What about the Greeks?

Since the assassination in 1831 of Ioannes Kapodistrias, the first president of independent Greece, the country has lived from day to day on the whims of European monarchical powers and, since WWII, the dictates of America. The politics of Greece facilitates outside interference. The political parties represent not the patriotic desires of the Greek people for national defense, self-reliance, and prosperity at home. The agenda of the parties is full of the interests or claims of foreign ideologies and powers and corporations. The mass media of Greece, like those of Hollywood America, have mixed national news with entertainment and beautiful women reporters. Listening to a story one does not know what to accept as truth or simply enjoy the looks of the female reporter.

This corruption harms democracy, especially democracy at its place of birth. The prime minister is an elected monarch. He and his close advisors, doing the bidding of foreigners, become ethnonihilists. This metamorphosis helps Erdogan and other enemies of Greece.

Where does Erdogan come from?

Mitsotakis should know that Erdogan represents a country that tyrannized Greeks for about 400 years. Moreover, in early twentieth century, Turkey employed its genocide weapon against its Greek minority, murdering about a million Greeks. So, how dare does he take Erdogan seriously?

Those who doubt the genocidal proclivities and practices of Turkey in the first 23 years or so of the twentieth century should read The Blight of Asia, a 1926 book of the experienced American diplomat George Horton who witnessed the ferocity of the Turks killing thousands upon thousands of Greeks and Armenians in Turkey. Horton worked in the Near East for 30 years. He accused the United States and European powers like Britain for cuddling the Turks for petroleum favors. This “great power” indifference to what the Turks were doing clearly encouraged them to finish off their Christian minorities. To this day, Turkey refuses to admit any wrongdoing. This guarantees that Erdogan and other Turkish leaders will repeat genocide against their enemies.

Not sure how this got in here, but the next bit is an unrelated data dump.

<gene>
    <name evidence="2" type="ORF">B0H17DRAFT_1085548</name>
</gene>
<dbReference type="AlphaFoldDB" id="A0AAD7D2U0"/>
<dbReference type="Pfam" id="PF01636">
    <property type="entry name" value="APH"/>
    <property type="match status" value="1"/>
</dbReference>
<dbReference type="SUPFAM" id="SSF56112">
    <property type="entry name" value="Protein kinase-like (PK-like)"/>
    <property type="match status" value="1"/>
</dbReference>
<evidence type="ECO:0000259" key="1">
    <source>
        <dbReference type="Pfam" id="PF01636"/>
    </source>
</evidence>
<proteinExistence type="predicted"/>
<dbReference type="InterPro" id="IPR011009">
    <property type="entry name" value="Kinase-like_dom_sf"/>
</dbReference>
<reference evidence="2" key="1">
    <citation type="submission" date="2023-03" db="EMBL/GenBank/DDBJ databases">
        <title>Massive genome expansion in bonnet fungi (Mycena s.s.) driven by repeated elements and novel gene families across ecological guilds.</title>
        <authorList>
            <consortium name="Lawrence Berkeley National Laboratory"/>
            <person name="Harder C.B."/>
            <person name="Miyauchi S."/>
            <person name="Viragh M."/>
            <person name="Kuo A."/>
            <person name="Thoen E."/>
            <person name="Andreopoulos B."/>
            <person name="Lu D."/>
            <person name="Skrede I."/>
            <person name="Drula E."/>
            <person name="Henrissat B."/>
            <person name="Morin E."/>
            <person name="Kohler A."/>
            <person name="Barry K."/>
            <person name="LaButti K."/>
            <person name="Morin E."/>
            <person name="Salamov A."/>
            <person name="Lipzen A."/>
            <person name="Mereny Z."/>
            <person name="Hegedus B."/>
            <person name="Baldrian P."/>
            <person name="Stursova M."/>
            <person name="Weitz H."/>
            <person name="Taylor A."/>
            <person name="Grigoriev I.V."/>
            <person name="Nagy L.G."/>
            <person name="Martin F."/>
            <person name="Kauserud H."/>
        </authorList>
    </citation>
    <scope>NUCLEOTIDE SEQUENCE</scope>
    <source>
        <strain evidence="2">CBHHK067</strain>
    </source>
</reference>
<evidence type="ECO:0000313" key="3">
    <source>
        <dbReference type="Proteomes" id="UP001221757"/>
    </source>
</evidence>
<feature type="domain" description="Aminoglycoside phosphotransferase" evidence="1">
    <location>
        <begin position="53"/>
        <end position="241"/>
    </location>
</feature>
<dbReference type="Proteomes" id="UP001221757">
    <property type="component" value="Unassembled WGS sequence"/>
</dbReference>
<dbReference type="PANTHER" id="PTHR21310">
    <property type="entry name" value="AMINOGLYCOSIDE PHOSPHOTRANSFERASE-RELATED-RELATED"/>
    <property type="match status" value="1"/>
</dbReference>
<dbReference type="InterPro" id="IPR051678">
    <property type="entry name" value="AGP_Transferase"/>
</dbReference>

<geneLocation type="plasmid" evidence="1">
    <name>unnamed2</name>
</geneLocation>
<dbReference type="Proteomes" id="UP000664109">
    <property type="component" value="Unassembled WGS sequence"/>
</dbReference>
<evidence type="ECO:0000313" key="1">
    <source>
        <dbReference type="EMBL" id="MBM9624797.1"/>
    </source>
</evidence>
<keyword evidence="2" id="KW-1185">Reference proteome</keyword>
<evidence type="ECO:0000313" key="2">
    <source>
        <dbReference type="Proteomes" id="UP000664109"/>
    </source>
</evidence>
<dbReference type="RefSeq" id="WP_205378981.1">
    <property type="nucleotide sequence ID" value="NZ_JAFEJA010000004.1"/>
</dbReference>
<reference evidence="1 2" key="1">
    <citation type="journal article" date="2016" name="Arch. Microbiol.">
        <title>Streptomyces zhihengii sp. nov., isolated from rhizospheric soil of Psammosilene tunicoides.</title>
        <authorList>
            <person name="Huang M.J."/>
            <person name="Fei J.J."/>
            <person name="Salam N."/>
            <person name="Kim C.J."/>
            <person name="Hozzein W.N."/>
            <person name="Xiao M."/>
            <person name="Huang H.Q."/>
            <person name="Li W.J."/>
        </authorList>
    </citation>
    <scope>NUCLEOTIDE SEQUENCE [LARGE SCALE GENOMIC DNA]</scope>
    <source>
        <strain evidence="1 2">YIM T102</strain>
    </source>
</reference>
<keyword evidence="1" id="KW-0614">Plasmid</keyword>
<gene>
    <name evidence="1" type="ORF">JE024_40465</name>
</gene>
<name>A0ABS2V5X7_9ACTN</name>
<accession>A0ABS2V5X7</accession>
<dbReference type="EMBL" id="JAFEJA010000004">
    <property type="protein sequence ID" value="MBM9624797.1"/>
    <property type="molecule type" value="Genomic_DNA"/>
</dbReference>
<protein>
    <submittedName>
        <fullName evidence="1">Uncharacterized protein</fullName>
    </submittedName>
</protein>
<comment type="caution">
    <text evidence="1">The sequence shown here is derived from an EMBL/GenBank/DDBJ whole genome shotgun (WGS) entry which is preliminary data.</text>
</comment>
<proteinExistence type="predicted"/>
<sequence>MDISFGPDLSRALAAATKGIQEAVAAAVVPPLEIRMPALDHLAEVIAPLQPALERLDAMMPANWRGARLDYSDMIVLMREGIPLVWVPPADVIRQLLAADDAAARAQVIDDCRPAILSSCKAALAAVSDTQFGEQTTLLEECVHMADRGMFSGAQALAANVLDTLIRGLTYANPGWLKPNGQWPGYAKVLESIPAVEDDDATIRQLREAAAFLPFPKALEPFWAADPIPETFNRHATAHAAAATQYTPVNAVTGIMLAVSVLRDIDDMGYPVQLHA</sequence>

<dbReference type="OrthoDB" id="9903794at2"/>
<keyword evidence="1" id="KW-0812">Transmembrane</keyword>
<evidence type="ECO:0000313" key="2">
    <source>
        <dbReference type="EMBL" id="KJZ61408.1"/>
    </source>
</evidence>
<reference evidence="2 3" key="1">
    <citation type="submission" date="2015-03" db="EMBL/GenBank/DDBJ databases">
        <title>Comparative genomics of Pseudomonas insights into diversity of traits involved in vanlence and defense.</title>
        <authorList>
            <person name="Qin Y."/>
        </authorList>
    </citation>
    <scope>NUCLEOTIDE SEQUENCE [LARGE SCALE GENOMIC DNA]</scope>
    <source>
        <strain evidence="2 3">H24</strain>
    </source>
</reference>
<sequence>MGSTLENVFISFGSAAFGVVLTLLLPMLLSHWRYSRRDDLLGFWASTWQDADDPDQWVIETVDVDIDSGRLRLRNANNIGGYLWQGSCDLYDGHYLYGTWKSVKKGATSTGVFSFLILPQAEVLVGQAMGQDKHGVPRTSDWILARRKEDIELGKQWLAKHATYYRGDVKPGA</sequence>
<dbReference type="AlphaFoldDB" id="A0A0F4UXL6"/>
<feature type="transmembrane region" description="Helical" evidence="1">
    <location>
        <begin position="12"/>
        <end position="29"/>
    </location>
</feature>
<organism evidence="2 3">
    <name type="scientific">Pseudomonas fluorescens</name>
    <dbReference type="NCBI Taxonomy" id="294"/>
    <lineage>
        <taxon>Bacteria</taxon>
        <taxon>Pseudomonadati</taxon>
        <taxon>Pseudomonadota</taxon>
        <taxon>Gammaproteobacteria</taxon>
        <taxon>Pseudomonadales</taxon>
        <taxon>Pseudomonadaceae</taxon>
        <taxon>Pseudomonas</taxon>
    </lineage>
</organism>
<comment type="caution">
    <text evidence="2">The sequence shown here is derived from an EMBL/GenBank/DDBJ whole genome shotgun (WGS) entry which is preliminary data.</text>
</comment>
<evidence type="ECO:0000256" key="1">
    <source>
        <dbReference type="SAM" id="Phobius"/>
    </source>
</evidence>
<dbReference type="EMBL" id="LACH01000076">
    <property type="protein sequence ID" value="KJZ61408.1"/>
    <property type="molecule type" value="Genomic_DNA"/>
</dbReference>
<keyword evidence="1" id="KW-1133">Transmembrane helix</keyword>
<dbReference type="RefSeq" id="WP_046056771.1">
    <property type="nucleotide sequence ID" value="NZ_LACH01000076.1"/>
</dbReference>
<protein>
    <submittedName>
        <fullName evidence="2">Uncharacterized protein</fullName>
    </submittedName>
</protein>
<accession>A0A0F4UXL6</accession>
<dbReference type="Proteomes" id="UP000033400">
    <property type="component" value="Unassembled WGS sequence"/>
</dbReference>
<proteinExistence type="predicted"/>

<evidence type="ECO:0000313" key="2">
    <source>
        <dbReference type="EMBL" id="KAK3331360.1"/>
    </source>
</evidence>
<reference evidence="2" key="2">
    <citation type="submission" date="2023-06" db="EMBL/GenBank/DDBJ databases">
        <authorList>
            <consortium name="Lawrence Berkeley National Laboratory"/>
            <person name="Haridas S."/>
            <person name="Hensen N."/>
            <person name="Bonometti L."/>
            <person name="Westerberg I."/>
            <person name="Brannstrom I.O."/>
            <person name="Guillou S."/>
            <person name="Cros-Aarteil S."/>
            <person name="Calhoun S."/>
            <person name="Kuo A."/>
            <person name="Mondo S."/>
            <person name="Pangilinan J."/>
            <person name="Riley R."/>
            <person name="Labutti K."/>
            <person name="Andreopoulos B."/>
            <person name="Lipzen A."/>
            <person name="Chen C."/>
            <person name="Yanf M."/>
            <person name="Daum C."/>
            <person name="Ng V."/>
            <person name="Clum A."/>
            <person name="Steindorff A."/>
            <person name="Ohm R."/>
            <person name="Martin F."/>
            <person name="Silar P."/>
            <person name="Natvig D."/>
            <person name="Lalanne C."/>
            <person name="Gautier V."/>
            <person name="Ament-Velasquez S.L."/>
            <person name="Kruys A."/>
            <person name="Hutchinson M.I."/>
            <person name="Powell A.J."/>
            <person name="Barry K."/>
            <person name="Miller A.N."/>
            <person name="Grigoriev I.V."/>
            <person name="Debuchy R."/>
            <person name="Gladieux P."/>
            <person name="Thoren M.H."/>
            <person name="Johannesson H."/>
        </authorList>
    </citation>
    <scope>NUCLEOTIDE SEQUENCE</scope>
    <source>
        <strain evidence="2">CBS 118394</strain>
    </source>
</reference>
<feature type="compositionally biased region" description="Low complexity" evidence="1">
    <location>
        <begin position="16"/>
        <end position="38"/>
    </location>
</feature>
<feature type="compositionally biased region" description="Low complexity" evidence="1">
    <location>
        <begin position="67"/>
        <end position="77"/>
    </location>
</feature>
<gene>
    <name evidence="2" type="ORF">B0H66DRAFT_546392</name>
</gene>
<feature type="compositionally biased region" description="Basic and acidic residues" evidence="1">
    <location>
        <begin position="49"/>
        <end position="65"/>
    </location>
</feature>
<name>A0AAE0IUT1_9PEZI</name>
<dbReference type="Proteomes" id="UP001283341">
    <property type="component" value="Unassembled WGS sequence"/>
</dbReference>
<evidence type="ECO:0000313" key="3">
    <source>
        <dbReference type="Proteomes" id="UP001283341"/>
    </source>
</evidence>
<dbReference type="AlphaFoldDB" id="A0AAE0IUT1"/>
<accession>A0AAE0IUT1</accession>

Greece and the European Union should convince the United States to face the Islamic danger of Turkey. Demand that Turkey accepts responsibility for the genocides it sponsored. The Turks must ask forgiveness for their genocide crimes; take their army of occupation out of Cyprus, while repatriating the Turks from the mainland back to their homes; allow the Cypriots (a minority of Turkish Cypriots and a majority of Greek Cypriots) to elect a unity government under the auspices of the Democratic Republic of Cyprus; Britain must remove its military bases from an independent Cyprus, which is a member of the United Nations and the European Union. Turkey must stop talking about its fake blue homeland. International law(the Treaty of Lausanne, 1923), limits Turkish sovereignty in the Aegean to 3 miles from the Asia Minor coast.

If Turkey complies, it can start a discussion with the European Union for closer relationships and potential entrance to the European Union — and improving its relations with Greece.

Evaggelos Vallianatos, Ph.D., studied history and biology at the University of Illinois; earned his Ph.D. in Greek and European history at the University of Wisconsin; did postdoctoral studies in the history of science at Harvard. He worked on Capitol Hill and the US EPA; taught at several universities and authored several books, including The Antikythera Mechanism: The Story Behind the Genius of the Greek Computer and its Demise.